And so every moment that we spend feeling bad for things over which we have no control, every second we waste apologizing for those things that make up our very humanity, not for the ways that we have erred but the ways that we have been, we undermine our own potential to fill this world with more hesed.
Olam hesed yibane (Psalms89:4), the world is built through loving kindness, we read in the Book of Psalms. We are all beings created in hesed, living in a universe which is itself the greatest expression of Divine love and kindness.
And the greatest tragedy of all, the greatest waste of this precious gift, would be to spend time feeling badly about who we are and what we have, rather than working to add more hesed to this world.
I have, after all, learned a lot about hesed in these past few months.
I’ve learned about hesed from my dad. Before the first round of chemo, my mom worried that she should not hug or kiss anyone, to prevent transmitting germs. But my dad – my mom’s ex-husband, mind you – was not satisfied with the possibility that my mom would not receive such affection for a month’s time, and so he organized a grassroots – surprise – campaign to fill the walls of my mom’s home with cards, letters and banners saying “Hugs” and “Kisses” – hundreds and hundreds of people – friends, family, members of this community and total strangers, sent in these cards for weeks. Olam hesed yibane – the world is built through loving kindness. My mom’s home, for my weeks, was supported by walls literally plastered in love.
A world built in hesed is a world in which a man – my father, my hero – will work tirelessly to bring joy and love to a sick woman, despite the fact that she is his ex-wife.
I’ve learned hesed from my friends, who have swooped in, dropped everything on their plate to be there for me and my family, my mom in particular, during her time of need. They’ve run errands, cooked meals, played chauffeur, just offered a shoulder to lean on. There are deeds without measure – the reward for which only is attained in the world to come – we read from Mishna Peah every day in Shacharit. Bikur Holim, visiting the sick, is on that list. I never understood the message of that text. Why Bikur Holim? I truly did not get it. My friends have taught me its meaning.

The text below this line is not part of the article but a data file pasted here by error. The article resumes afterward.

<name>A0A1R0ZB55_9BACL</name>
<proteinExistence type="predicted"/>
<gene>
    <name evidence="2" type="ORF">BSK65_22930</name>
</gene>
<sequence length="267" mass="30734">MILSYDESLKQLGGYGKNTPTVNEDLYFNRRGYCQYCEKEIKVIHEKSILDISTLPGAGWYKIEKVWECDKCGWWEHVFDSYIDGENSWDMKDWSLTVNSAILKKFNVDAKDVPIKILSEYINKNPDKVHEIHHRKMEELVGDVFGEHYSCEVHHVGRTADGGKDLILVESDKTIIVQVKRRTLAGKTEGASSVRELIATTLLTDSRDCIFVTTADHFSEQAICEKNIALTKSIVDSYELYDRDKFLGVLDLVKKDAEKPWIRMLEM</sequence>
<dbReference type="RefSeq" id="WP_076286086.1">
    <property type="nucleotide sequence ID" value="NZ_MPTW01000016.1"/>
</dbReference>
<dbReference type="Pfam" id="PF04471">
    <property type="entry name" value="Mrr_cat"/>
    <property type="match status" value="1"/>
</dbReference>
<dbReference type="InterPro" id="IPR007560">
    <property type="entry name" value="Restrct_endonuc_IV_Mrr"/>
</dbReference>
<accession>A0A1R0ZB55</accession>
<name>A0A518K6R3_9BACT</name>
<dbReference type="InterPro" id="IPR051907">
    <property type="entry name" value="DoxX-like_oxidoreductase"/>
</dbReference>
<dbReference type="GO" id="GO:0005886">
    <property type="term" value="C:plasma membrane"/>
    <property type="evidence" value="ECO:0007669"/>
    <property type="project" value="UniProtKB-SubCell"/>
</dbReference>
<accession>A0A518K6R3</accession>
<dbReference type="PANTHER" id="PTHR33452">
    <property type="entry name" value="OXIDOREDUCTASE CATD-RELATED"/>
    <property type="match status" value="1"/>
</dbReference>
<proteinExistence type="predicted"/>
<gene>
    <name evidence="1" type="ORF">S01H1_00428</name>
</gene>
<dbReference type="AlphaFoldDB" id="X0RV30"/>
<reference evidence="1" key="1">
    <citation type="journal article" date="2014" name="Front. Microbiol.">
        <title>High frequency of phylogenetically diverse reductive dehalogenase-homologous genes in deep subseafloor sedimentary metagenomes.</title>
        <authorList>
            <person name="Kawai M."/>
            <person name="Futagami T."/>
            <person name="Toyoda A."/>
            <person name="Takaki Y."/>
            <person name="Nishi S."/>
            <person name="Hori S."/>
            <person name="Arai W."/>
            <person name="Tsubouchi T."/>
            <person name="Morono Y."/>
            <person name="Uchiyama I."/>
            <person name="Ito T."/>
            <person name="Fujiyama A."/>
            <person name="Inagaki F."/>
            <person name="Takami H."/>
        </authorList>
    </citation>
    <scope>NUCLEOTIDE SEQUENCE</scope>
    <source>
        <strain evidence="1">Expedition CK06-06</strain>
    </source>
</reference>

And I’ve learned hesed from this holy community. From the countless among you who have taken me in – a kid fresh off the boat from California – and treated me like family. Fed me, housed me, loved me. I have been welcomed here, into this new family of mine, at a time in my life that I am craving for love. And I did not need to ask for it once.
Hesed is what makes this world the beauty that it is. It is the means of our atonement. It is the stuff that creates worlds.
Atone today. Figure out the ways in which you have erred this last year, the ways that you have hurt those you love, hurt God, and hurt this earth on which we live. Do teshuva.
But then stop.
Do not become so focussed on apologies that you forget that it is human to mess up. Do not have such tunnel vision in your repentance that you waste a moment of life apologizing for the ways in which you merely existed, apologizing for the things that life has dealt you over which you had no control.
Atone today. Do teshuva. But finish, and then start doing hesed. Realize the beauty intrinsic in each of our beings.
My mom has no apology to offer for getting sick, no repentance to do. She does not need to atone for this devastating reality. That is all a distraction – a painful, futile way of avoiding what actually matters.
She could die – all of us could die – and God forbid, our loved ones should stand by our grave side and mourn not only losing us, but also all the time we wasted feeling bad for the ways that we were human.
All my mom need do this Yom Kippur and every day for the rest of her life is to keep doing the thing that she has done best since her diagnosis, that she has done every day of my life – to keep on loving me, and my sister, and my family, and life itself; filing the earth with more and more hesed with every breath she takes.
She loves me. And I love her back. More than anything in the world.
And that’s nothing to apologize for.